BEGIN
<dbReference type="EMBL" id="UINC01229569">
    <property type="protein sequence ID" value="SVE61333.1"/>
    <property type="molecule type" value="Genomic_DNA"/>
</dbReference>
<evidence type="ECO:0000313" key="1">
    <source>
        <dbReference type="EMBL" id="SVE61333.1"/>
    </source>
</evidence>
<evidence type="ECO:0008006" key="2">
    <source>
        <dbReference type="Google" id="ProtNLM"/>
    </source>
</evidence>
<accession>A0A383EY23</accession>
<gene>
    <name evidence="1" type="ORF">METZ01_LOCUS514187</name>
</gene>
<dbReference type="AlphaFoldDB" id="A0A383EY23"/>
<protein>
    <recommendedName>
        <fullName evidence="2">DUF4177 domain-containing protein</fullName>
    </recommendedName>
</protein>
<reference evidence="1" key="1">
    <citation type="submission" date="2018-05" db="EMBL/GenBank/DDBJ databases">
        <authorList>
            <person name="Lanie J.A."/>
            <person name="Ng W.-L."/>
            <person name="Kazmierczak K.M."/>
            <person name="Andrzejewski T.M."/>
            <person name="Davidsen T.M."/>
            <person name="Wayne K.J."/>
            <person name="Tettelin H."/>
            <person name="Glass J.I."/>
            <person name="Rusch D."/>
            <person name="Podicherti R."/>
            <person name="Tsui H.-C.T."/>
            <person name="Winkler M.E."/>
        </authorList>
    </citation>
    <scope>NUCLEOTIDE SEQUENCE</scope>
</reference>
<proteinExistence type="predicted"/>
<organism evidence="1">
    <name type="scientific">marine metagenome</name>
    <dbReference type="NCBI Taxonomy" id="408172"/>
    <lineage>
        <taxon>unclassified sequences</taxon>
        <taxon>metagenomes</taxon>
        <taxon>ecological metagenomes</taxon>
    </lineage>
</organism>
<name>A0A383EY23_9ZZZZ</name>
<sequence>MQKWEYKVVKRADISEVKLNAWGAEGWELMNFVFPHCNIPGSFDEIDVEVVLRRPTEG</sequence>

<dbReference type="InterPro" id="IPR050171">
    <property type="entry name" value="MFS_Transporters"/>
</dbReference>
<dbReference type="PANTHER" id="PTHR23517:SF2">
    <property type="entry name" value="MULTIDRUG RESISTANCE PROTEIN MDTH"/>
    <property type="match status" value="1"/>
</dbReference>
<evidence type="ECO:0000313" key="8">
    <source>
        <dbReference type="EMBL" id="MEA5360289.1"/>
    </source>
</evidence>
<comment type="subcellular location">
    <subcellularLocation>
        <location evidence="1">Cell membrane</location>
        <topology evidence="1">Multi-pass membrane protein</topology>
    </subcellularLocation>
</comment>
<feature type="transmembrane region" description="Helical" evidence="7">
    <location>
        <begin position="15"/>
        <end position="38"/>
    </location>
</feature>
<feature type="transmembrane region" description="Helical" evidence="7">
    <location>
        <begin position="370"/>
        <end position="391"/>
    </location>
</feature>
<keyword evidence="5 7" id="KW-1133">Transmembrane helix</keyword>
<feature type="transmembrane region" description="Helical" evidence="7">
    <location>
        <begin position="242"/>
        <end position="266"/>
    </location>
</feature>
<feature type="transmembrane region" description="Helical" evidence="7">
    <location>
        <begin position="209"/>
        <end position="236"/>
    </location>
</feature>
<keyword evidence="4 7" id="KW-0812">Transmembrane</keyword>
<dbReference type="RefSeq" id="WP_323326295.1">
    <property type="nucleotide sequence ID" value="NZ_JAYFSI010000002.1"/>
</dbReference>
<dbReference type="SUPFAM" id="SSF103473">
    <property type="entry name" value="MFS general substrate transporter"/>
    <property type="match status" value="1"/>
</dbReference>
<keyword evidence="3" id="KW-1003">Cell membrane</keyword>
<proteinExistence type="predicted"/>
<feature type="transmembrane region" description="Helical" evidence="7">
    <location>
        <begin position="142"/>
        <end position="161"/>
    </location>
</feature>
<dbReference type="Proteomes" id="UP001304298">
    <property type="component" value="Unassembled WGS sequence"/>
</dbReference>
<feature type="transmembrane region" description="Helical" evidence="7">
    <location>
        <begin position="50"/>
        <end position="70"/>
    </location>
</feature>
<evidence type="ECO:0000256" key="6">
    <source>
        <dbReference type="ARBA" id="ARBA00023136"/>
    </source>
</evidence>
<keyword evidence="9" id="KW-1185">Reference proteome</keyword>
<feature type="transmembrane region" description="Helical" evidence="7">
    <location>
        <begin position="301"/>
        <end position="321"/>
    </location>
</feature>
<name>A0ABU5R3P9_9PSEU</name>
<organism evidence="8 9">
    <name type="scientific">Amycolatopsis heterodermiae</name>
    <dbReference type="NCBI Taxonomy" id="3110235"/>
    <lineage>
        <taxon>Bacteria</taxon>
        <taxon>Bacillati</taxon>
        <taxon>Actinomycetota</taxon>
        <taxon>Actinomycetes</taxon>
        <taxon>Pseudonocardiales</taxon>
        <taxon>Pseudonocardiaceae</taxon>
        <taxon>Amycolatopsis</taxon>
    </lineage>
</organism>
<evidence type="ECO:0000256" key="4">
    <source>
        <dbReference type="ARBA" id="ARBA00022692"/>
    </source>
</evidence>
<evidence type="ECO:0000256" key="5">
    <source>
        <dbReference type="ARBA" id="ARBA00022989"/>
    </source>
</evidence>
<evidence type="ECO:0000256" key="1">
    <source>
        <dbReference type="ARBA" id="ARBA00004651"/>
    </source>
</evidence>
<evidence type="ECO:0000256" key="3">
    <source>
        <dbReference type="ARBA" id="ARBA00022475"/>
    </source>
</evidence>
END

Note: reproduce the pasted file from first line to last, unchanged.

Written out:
<dbReference type="EMBL" id="UINC01229569">
    <property type="protein sequence ID" value="SVE61333.1"/>
    <property type="molecule type" value="Genomic_DNA"/>
</dbReference>
<evidence type="ECO:0000313" key="1">
    <source>
        <dbReference type="EMBL" id="SVE61333.1"/>
    </source>
</evidence>
<evidence type="ECO:0008006" key="2">
    <source>
        <dbReference type="Google" id="ProtNLM"/>
    </source>
</evidence>
<accession>A0A383EY23</accession>
<gene>
    <name evidence="1" type="ORF">METZ01_LOCUS514187</name>
</gene>
<dbReference type="AlphaFoldDB" id="A0A383EY23"/>
<protein>
    <recommendedName>
        <fullName evidence="2">DUF4177 domain-containing protein</fullName>
    </recommendedName>
</protein>
<reference evidence="1" key="1">
    <citation type="submission" date="2018-05" db="EMBL/GenBank/DDBJ databases">
        <authorList>
            <person name="Lanie J.A."/>
            <person name="Ng W.-L."/>
            <person name="Kazmierczak K.M."/>
            <person name="Andrzejewski T.M."/>
            <person name="Davidsen T.M."/>
            <person name="Wayne K.J."/>
            <person name="Tettelin H."/>
            <person name="Glass J.I."/>
            <person name="Rusch D."/>
            <person name="Podicherti R."/>
            <person name="Tsui H.-C.T."/>
            <person name="Winkler M.E."/>
        </authorList>
    </citation>
    <scope>NUCLEOTIDE SEQUENCE</scope>
</reference>
<proteinExistence type="predicted"/>
<organism evidence="1">
    <name type="scientific">marine metagenome</name>
    <dbReference type="NCBI Taxonomy" id="408172"/>
    <lineage>
        <taxon>unclassified sequences</taxon>
        <taxon>metagenomes</taxon>
        <taxon>ecological metagenomes</taxon>
    </lineage>
</organism>
<name>A0A383EY23_9ZZZZ</name>
<sequence>MQKWEYKVVKRADISEVKLNAWGAEGWELMNFVFPHCNIPGSFDEIDVEVVLRRPTEG</sequence>

<dbReference type="InterPro" id="IPR050171">
    <property type="entry name" value="MFS_Transporters"/>
</dbReference>
<dbReference type="PANTHER" id="PTHR23517:SF2">
    <property type="entry name" value="MULTIDRUG RESISTANCE PROTEIN MDTH"/>
    <property type="match status" value="1"/>
</dbReference>
<evidence type="ECO:0000313" key="8">
    <source>
        <dbReference type="EMBL" id="MEA5360289.1"/>
    </source>
</evidence>
<comment type="subcellular location">
    <subcellularLocation>
        <location evidence="1">Cell membrane</location>
        <topology evidence="1">Multi-pass membrane protein</topology>
    </subcellularLocation>
</comment>
<feature type="transmembrane region" description="Helical" evidence="7">
    <location>
        <begin position="15"/>
        <end position="38"/>
    </location>
</feature>
<feature type="transmembrane region" description="Helical" evidence="7">
    <location>
        <begin position="370"/>
        <end position="391"/>
    </location>
</feature>
<keyword evidence="5 7" id="KW-1133">Transmembrane helix</keyword>
<feature type="transmembrane region" description="Helical" evidence="7">
    <location>
        <begin position="242"/>
        <end position="266"/>
    </location>
</feature>
<feature type="transmembrane region" description="Helical" evidence="7">
    <location>
        <begin position="209"/>
        <end position="236"/>
    </location>
</feature>
<keyword evidence="4 7" id="KW-0812">Transmembrane</keyword>
<dbReference type="RefSeq" id="WP_323326295.1">
    <property type="nucleotide sequence ID" value="NZ_JAYFSI010000002.1"/>
</dbReference>
<dbReference type="SUPFAM" id="SSF103473">
    <property type="entry name" value="MFS general substrate transporter"/>
    <property type="match status" value="1"/>
</dbReference>
<keyword evidence="3" id="KW-1003">Cell membrane</keyword>
<proteinExistence type="predicted"/>
<feature type="transmembrane region" description="Helical" evidence="7">
    <location>
        <begin position="142"/>
        <end position="161"/>
    </location>
</feature>
<dbReference type="Proteomes" id="UP001304298">
    <property type="component" value="Unassembled WGS sequence"/>
</dbReference>
<feature type="transmembrane region" description="Helical" evidence="7">
    <location>
        <begin position="50"/>
        <end position="70"/>
    </location>
</feature>
<evidence type="ECO:0000256" key="6">
    <source>
        <dbReference type="ARBA" id="ARBA00023136"/>
    </source>
</evidence>
<keyword evidence="9" id="KW-1185">Reference proteome</keyword>
<feature type="transmembrane region" description="Helical" evidence="7">
    <location>
        <begin position="301"/>
        <end position="321"/>
    </location>
</feature>
<name>A0ABU5R3P9_9PSEU</name>
<organism evidence="8 9">
    <name type="scientific">Amycolatopsis heterodermiae</name>
    <dbReference type="NCBI Taxonomy" id="3110235"/>
    <lineage>
        <taxon>Bacteria</taxon>
        <taxon>Bacillati</taxon>
        <taxon>Actinomycetota</taxon>
        <taxon>Actinomycetes</taxon>
        <taxon>Pseudonocardiales</taxon>
        <taxon>Pseudonocardiaceae</taxon>
        <taxon>Amycolatopsis</taxon>
    </lineage>
</organism>
<evidence type="ECO:0000256" key="4">
    <source>
        <dbReference type="ARBA" id="ARBA00022692"/>
    </source>
</evidence>
<evidence type="ECO:0000256" key="5">
    <source>
        <dbReference type="ARBA" id="ARBA00022989"/>
    </source>
</evidence>
<evidence type="ECO:0000256" key="1">
    <source>
        <dbReference type="ARBA" id="ARBA00004651"/>
    </source>
</evidence>
<evidence type="ECO:0000256" key="3">
    <source>
        <dbReference type="ARBA" id="ARBA00022475"/>
    </source>
</evidence>